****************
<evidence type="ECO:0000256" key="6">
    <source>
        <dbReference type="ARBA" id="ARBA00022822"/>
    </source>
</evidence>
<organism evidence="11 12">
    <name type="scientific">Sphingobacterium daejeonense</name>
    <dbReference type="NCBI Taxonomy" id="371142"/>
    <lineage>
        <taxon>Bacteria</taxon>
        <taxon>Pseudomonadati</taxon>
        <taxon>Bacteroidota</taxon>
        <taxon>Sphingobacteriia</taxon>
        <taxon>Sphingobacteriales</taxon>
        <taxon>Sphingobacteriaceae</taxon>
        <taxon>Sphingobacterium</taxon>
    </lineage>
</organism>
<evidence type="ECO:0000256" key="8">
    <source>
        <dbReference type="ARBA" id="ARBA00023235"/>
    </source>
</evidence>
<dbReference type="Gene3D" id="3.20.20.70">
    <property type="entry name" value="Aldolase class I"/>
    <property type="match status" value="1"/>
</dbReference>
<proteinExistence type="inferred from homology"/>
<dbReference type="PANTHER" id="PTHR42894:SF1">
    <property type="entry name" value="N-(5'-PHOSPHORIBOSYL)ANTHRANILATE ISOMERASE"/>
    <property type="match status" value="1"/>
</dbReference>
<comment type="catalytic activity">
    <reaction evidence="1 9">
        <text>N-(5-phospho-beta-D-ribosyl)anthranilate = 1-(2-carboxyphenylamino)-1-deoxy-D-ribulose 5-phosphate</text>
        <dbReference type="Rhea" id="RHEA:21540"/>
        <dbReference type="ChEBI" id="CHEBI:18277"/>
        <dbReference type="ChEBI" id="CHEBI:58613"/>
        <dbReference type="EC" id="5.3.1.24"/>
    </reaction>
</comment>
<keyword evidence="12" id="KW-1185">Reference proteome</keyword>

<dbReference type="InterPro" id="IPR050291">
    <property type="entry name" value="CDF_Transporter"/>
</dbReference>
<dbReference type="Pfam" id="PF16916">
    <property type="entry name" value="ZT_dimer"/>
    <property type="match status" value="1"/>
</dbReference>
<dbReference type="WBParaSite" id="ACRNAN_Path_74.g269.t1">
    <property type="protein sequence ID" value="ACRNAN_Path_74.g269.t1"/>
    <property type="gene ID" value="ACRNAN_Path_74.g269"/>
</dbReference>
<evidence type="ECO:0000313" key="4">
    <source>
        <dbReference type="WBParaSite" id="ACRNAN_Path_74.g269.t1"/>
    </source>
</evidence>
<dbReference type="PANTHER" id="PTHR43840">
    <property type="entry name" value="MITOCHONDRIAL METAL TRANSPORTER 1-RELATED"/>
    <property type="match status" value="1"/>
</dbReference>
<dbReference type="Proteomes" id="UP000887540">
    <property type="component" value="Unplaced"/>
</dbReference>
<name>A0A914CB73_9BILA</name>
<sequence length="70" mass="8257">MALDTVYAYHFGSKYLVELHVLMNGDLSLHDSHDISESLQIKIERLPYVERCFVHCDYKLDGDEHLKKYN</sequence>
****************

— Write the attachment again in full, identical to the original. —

<evidence type="ECO:0000256" key="6">
    <source>
        <dbReference type="ARBA" id="ARBA00022822"/>
    </source>
</evidence>
<organism evidence="11 12">
    <name type="scientific">Sphingobacterium daejeonense</name>
    <dbReference type="NCBI Taxonomy" id="371142"/>
    <lineage>
        <taxon>Bacteria</taxon>
        <taxon>Pseudomonadati</taxon>
        <taxon>Bacteroidota</taxon>
        <taxon>Sphingobacteriia</taxon>
        <taxon>Sphingobacteriales</taxon>
        <taxon>Sphingobacteriaceae</taxon>
        <taxon>Sphingobacterium</taxon>
    </lineage>
</organism>
<evidence type="ECO:0000256" key="8">
    <source>
        <dbReference type="ARBA" id="ARBA00023235"/>
    </source>
</evidence>
<dbReference type="Gene3D" id="3.20.20.70">
    <property type="entry name" value="Aldolase class I"/>
    <property type="match status" value="1"/>
</dbReference>
<proteinExistence type="inferred from homology"/>
<dbReference type="PANTHER" id="PTHR42894:SF1">
    <property type="entry name" value="N-(5'-PHOSPHORIBOSYL)ANTHRANILATE ISOMERASE"/>
    <property type="match status" value="1"/>
</dbReference>
<comment type="catalytic activity">
    <reaction evidence="1 9">
        <text>N-(5-phospho-beta-D-ribosyl)anthranilate = 1-(2-carboxyphenylamino)-1-deoxy-D-ribulose 5-phosphate</text>
        <dbReference type="Rhea" id="RHEA:21540"/>
        <dbReference type="ChEBI" id="CHEBI:18277"/>
        <dbReference type="ChEBI" id="CHEBI:58613"/>
        <dbReference type="EC" id="5.3.1.24"/>
    </reaction>
</comment>
<keyword evidence="12" id="KW-1185">Reference proteome</keyword>

<dbReference type="InterPro" id="IPR050291">
    <property type="entry name" value="CDF_Transporter"/>
</dbReference>
<dbReference type="Pfam" id="PF16916">
    <property type="entry name" value="ZT_dimer"/>
    <property type="match status" value="1"/>
</dbReference>
<dbReference type="WBParaSite" id="ACRNAN_Path_74.g269.t1">
    <property type="protein sequence ID" value="ACRNAN_Path_74.g269.t1"/>
    <property type="gene ID" value="ACRNAN_Path_74.g269"/>
</dbReference>
<evidence type="ECO:0000313" key="4">
    <source>
        <dbReference type="WBParaSite" id="ACRNAN_Path_74.g269.t1"/>
    </source>
</evidence>
<dbReference type="PANTHER" id="PTHR43840">
    <property type="entry name" value="MITOCHONDRIAL METAL TRANSPORTER 1-RELATED"/>
    <property type="match status" value="1"/>
</dbReference>
<dbReference type="Proteomes" id="UP000887540">
    <property type="component" value="Unplaced"/>
</dbReference>
<name>A0A914CB73_9BILA</name>
<sequence length="70" mass="8257">MALDTVYAYHFGSKYLVELHVLMNGDLSLHDSHDISESLQIKIERLPYVERCFVHCDYKLDGDEHLKKYN</sequence>